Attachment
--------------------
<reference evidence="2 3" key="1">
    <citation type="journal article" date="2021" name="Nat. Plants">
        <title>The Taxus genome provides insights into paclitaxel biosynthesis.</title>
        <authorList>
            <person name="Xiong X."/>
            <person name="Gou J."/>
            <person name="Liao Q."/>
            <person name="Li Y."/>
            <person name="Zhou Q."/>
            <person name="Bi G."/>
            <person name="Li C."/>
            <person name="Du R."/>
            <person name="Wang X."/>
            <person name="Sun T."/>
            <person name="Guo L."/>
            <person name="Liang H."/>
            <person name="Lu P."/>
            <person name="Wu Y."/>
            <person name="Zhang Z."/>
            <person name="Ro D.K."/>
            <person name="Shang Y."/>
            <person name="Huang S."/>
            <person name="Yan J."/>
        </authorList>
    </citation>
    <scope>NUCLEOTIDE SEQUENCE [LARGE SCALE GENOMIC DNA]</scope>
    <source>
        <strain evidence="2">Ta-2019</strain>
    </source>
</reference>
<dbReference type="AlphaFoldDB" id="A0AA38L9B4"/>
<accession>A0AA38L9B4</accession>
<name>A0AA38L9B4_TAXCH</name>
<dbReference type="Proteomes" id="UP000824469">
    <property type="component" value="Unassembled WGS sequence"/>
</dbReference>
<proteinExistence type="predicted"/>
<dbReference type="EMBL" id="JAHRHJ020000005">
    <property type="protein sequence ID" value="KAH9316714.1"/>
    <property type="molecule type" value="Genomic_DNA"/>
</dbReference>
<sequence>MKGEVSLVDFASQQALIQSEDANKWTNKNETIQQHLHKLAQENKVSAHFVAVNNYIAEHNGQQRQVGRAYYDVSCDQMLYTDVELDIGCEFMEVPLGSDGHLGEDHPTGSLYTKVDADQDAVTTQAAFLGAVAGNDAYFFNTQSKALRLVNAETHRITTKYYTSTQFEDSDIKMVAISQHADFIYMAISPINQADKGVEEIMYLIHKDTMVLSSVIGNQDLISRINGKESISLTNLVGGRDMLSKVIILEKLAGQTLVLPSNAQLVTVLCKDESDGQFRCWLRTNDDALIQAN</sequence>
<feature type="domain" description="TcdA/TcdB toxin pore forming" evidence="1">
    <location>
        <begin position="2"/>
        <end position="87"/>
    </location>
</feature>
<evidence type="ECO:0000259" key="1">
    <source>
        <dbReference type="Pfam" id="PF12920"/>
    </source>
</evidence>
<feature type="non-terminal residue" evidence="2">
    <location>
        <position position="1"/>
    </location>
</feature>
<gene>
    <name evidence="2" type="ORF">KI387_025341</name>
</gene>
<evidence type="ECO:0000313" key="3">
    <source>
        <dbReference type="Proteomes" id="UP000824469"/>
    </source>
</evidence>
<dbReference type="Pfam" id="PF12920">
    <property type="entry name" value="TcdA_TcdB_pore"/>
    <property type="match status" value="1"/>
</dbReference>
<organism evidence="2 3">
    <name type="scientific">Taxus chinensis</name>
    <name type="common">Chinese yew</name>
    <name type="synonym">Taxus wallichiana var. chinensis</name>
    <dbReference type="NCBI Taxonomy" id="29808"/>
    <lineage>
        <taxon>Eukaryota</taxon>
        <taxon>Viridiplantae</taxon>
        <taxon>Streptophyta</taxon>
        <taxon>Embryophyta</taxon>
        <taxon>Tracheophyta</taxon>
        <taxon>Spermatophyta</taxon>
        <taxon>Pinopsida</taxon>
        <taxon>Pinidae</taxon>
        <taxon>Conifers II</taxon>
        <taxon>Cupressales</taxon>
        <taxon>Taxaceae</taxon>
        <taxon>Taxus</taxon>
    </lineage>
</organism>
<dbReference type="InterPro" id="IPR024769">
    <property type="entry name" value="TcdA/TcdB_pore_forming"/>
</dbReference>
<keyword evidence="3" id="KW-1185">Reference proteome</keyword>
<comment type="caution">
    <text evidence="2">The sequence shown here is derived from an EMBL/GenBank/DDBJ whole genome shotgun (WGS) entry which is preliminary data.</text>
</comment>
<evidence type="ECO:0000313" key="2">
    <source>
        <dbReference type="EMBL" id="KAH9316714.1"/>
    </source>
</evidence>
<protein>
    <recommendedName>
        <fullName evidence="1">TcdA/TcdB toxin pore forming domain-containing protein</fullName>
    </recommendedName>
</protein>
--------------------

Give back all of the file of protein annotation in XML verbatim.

<reference evidence="2 3" key="1">
    <citation type="journal article" date="2021" name="Nat. Plants">
        <title>The Taxus genome provides insights into paclitaxel biosynthesis.</title>
        <authorList>
            <person name="Xiong X."/>
            <person name="Gou J."/>
            <person name="Liao Q."/>
            <person name="Li Y."/>
            <person name="Zhou Q."/>
            <person name="Bi G."/>
            <person name="Li C."/>
            <person name="Du R."/>
            <person name="Wang X."/>
            <person name="Sun T."/>
            <person name="Guo L."/>
            <person name="Liang H."/>
            <person name="Lu P."/>
            <person name="Wu Y."/>
            <person name="Zhang Z."/>
            <person name="Ro D.K."/>
            <person name="Shang Y."/>
            <person name="Huang S."/>
            <person name="Yan J."/>
        </authorList>
    </citation>
    <scope>NUCLEOTIDE SEQUENCE [LARGE SCALE GENOMIC DNA]</scope>
    <source>
        <strain evidence="2">Ta-2019</strain>
    </source>
</reference>
<dbReference type="AlphaFoldDB" id="A0AA38L9B4"/>
<accession>A0AA38L9B4</accession>
<name>A0AA38L9B4_TAXCH</name>
<dbReference type="Proteomes" id="UP000824469">
    <property type="component" value="Unassembled WGS sequence"/>
</dbReference>
<proteinExistence type="predicted"/>
<dbReference type="EMBL" id="JAHRHJ020000005">
    <property type="protein sequence ID" value="KAH9316714.1"/>
    <property type="molecule type" value="Genomic_DNA"/>
</dbReference>
<sequence>MKGEVSLVDFASQQALIQSEDANKWTNKNETIQQHLHKLAQENKVSAHFVAVNNYIAEHNGQQRQVGRAYYDVSCDQMLYTDVELDIGCEFMEVPLGSDGHLGEDHPTGSLYTKVDADQDAVTTQAAFLGAVAGNDAYFFNTQSKALRLVNAETHRITTKYYTSTQFEDSDIKMVAISQHADFIYMAISPINQADKGVEEIMYLIHKDTMVLSSVIGNQDLISRINGKESISLTNLVGGRDMLSKVIILEKLAGQTLVLPSNAQLVTVLCKDESDGQFRCWLRTNDDALIQAN</sequence>
<feature type="domain" description="TcdA/TcdB toxin pore forming" evidence="1">
    <location>
        <begin position="2"/>
        <end position="87"/>
    </location>
</feature>
<evidence type="ECO:0000259" key="1">
    <source>
        <dbReference type="Pfam" id="PF12920"/>
    </source>
</evidence>
<feature type="non-terminal residue" evidence="2">
    <location>
        <position position="1"/>
    </location>
</feature>
<gene>
    <name evidence="2" type="ORF">KI387_025341</name>
</gene>
<evidence type="ECO:0000313" key="3">
    <source>
        <dbReference type="Proteomes" id="UP000824469"/>
    </source>
</evidence>
<dbReference type="Pfam" id="PF12920">
    <property type="entry name" value="TcdA_TcdB_pore"/>
    <property type="match status" value="1"/>
</dbReference>
<organism evidence="2 3">
    <name type="scientific">Taxus chinensis</name>
    <name type="common">Chinese yew</name>
    <name type="synonym">Taxus wallichiana var. chinensis</name>
    <dbReference type="NCBI Taxonomy" id="29808"/>
    <lineage>
        <taxon>Eukaryota</taxon>
        <taxon>Viridiplantae</taxon>
        <taxon>Streptophyta</taxon>
        <taxon>Embryophyta</taxon>
        <taxon>Tracheophyta</taxon>
        <taxon>Spermatophyta</taxon>
        <taxon>Pinopsida</taxon>
        <taxon>Pinidae</taxon>
        <taxon>Conifers II</taxon>
        <taxon>Cupressales</taxon>
        <taxon>Taxaceae</taxon>
        <taxon>Taxus</taxon>
    </lineage>
</organism>
<dbReference type="InterPro" id="IPR024769">
    <property type="entry name" value="TcdA/TcdB_pore_forming"/>
</dbReference>
<keyword evidence="3" id="KW-1185">Reference proteome</keyword>
<comment type="caution">
    <text evidence="2">The sequence shown here is derived from an EMBL/GenBank/DDBJ whole genome shotgun (WGS) entry which is preliminary data.</text>
</comment>
<evidence type="ECO:0000313" key="2">
    <source>
        <dbReference type="EMBL" id="KAH9316714.1"/>
    </source>
</evidence>
<protein>
    <recommendedName>
        <fullName evidence="1">TcdA/TcdB toxin pore forming domain-containing protein</fullName>
    </recommendedName>
</protein>